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OilVoice Magazine | NOVEMBER 2012

Recent Company Profiles The OilVoice database has a diverse selection of company profiles, covering new start-up companies through to multi-national groups. Each of these profiles feature key data that allows users to focus on specific information or a full company report that can be accessed online or printed and reviewed later. Start your search today! Hallin Marine

IndianOil

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By combining experience, expertise and a wide-range of assets Hallin designs and delivers tailor-made, professional, safe and cost effective solutions to clients in the oil, gas and renewable energy sectors world-wide.

IndianOil is the highest ranked Indian company in the latest Fortune ‘Global 500’ listings, ranked at the 83rd position. IndianOil's vision is driven by a group of dynamic leaders who have made it a name to reckon with.

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Visit IndianOil’s OilVoice profile

Green Plains Renewable Energy

Hydrocarb Corporation

Ethanol

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Green Plains Renewable Energy, Inc. (Nasdaq:GPRE) is North America's fourth largest ethanol producer. The Company markets and distributes approximately one billion gallons of renewable motor fuel on an annual basis.

Hydrocarb Corporation is a privately held energy exploration and production company targeting major under-explored oil and gas projects in emerging, highly prospective regions of the world. With headquarters in Houston, Texas we maintain offices in Abu Dhabi, UAE and Windhoek, Namibia.

Visit Green Plains Renewable's OilVoice profile Visit Hydrocarb Corporation's OilVoice profile

Bumi Armada Transport

Intelligent Energy Electricity and Gas

Bumi Armada Berhad is the largest owner and operator of offshore support vessels in Malaysia and is an established and trusted service partner in the oil and gas industry. Visit Leland Bumi Armada's OilVoice profile

CEC North Star Energy Oil & Gas

CEC North Star Energy Ltd ("CEC") is a privately held emerging oil and gas development company targeting oil opportunities in the Carbonate Triangle in Alberta, Canada. Visit CEC North Star Energy's OilVoice profile

Intelligent Energy is a leading clean power systems company focused on a cleaner, lower carbon and more efficient energy future. Intelligent Energy is a global company located in the UK, and the US, with offices in Japan and India. Visit Intelligent Energy's OilVoice profile


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OilVoice Magazine | NOVEMBER 2012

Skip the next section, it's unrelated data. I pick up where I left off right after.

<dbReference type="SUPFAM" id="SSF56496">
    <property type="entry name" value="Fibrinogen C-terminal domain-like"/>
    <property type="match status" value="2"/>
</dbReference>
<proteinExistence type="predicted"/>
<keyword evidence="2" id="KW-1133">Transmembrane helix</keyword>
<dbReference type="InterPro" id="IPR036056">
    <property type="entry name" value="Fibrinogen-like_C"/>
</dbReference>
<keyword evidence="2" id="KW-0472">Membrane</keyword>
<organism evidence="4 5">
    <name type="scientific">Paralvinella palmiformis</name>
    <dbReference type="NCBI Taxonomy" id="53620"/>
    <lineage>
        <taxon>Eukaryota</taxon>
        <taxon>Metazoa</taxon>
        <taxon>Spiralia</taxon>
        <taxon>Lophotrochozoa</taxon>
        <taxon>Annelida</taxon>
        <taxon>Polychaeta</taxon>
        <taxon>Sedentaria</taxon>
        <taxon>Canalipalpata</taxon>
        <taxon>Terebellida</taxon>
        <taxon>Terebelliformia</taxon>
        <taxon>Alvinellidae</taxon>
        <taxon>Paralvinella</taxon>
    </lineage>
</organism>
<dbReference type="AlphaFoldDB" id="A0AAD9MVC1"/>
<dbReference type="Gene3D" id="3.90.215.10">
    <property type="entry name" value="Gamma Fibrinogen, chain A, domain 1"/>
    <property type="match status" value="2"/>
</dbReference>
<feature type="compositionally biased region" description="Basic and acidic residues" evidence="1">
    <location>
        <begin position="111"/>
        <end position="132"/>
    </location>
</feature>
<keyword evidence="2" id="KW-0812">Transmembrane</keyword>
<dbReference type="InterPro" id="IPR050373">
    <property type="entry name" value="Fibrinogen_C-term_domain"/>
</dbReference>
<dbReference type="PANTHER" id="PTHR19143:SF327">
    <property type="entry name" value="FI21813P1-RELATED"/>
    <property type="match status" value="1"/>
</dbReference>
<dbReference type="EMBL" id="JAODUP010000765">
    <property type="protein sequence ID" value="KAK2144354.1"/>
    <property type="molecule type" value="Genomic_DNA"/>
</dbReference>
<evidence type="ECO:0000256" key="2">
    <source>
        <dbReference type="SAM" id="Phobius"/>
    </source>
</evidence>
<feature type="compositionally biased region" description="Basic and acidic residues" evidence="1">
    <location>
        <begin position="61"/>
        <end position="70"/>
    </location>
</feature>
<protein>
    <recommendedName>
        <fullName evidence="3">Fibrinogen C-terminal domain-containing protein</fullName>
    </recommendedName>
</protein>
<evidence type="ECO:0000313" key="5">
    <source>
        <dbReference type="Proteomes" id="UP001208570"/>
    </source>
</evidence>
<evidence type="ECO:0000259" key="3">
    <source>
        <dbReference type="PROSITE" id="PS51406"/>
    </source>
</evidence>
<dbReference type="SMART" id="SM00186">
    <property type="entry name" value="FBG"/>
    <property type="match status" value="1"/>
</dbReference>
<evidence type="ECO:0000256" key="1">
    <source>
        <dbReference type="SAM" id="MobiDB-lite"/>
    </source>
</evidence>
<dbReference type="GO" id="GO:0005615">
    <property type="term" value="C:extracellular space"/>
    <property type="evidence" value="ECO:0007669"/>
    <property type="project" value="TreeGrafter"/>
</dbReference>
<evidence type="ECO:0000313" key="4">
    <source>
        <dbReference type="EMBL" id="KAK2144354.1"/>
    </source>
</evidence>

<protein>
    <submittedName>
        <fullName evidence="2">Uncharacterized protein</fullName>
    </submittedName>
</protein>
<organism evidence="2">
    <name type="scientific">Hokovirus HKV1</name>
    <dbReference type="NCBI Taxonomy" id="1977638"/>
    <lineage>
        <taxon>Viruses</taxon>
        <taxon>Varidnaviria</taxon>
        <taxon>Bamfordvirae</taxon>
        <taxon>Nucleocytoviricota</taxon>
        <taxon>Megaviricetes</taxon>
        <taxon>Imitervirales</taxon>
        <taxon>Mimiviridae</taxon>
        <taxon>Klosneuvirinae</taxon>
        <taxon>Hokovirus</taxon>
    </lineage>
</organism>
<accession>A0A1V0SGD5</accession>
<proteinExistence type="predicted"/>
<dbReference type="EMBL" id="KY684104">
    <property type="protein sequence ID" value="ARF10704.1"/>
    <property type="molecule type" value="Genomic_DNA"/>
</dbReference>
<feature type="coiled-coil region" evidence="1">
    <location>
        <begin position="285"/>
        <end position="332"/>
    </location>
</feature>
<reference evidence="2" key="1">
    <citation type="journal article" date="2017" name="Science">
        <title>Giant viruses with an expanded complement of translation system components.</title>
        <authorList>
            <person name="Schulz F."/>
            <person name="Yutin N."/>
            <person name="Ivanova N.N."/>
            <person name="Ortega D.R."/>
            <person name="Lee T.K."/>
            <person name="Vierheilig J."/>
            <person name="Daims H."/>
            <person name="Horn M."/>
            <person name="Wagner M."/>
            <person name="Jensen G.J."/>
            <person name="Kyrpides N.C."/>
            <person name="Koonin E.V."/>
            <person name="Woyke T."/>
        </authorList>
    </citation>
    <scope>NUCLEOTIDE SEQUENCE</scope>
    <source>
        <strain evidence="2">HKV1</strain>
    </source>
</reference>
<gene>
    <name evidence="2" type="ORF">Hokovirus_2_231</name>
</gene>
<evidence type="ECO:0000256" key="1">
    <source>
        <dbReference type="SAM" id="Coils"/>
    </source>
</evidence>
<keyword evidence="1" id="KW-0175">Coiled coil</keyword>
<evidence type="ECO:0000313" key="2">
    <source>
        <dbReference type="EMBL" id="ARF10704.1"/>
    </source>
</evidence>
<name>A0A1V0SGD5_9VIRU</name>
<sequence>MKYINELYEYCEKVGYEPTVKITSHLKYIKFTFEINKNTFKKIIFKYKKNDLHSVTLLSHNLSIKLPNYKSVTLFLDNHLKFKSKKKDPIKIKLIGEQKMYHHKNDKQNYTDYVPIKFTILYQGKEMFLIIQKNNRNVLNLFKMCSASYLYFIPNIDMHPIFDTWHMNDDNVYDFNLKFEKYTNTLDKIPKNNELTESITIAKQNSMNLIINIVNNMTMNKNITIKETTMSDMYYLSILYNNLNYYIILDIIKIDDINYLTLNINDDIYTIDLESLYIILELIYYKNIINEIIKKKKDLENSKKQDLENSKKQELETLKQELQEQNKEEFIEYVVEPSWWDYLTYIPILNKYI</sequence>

The journey of the price of natural gas from 'zero' to dirt cheap Written by Wolf Richter from Testosterone Pit On March 14, I shredded the natural gas components of the government’s Blueprint, a document that spelled out its energy policy, because it relied on the existence of dirt-cheap natural gas from the “shale gas revolution.” While the combination of horizontal drilling and hydraulic fracturing (fracking) opened up huge resources in the US, and natural gas (NG) production jumped as a consequence, it also pushed prices far below the cost of production, for far too long. A disaster for an entire industry. An opportunity for its customers. But it cannot last. Back when the Blueprint was released, NG was truly dirt cheap: $2.28 per million Btu (MMBtu) at the Henry Hub. Storage levels were 48% above the five-year average, after a warm winter had curtailed the use of NG for heating. There was talk that the price would go to zero, as storage levels would reach capacity in the fall, and excess production would have to be flared. Producers cut back on drilling, and by midMarch, Baker Hughes’ rig count had plunged to 670 from 936 in October last year. It was a catastrophic scenario. And the price kept dropping. It was wreaking havoc in the industry—yet production continued to rise. When NG hit about $1.90 per MMBtu at the Henry Hub on April 19, a decade low, its path to zero seemed assured. Lacking liquefied natural gas export terminals, the US couldn’t even sell its excess production to the energy-starved Japanese who had to pay around $17 per MMBtu on the world markets. By May, billions in write-offs were pummeling the industry. Chesapeake and other producers were dumping assets to stay afloat. The rig count dropped to 600. Shale gas production was an uneconomic activity at these prices—though by May 23, it had climbed to $2.73 per MMBtu, up 44% from the April low. The economics of horizontal fracking are horrid. With all wells, production drops over time. But instead of years for traditional wells, decline rates for shale gas wells are measured in months. After a year, production may be down by 80%, after a year and a half by 90%. High production early in the lifecycle allows drillers to show a big upfront profit. Initially, decline rates are obscured by production from new wells. But the more wells they have, the more they have to drill to hide the drop-off in production of older wells! What caught up with them was reality. And they responded by switching to drilling for oil and gaseous liquids, which fetched higher prices,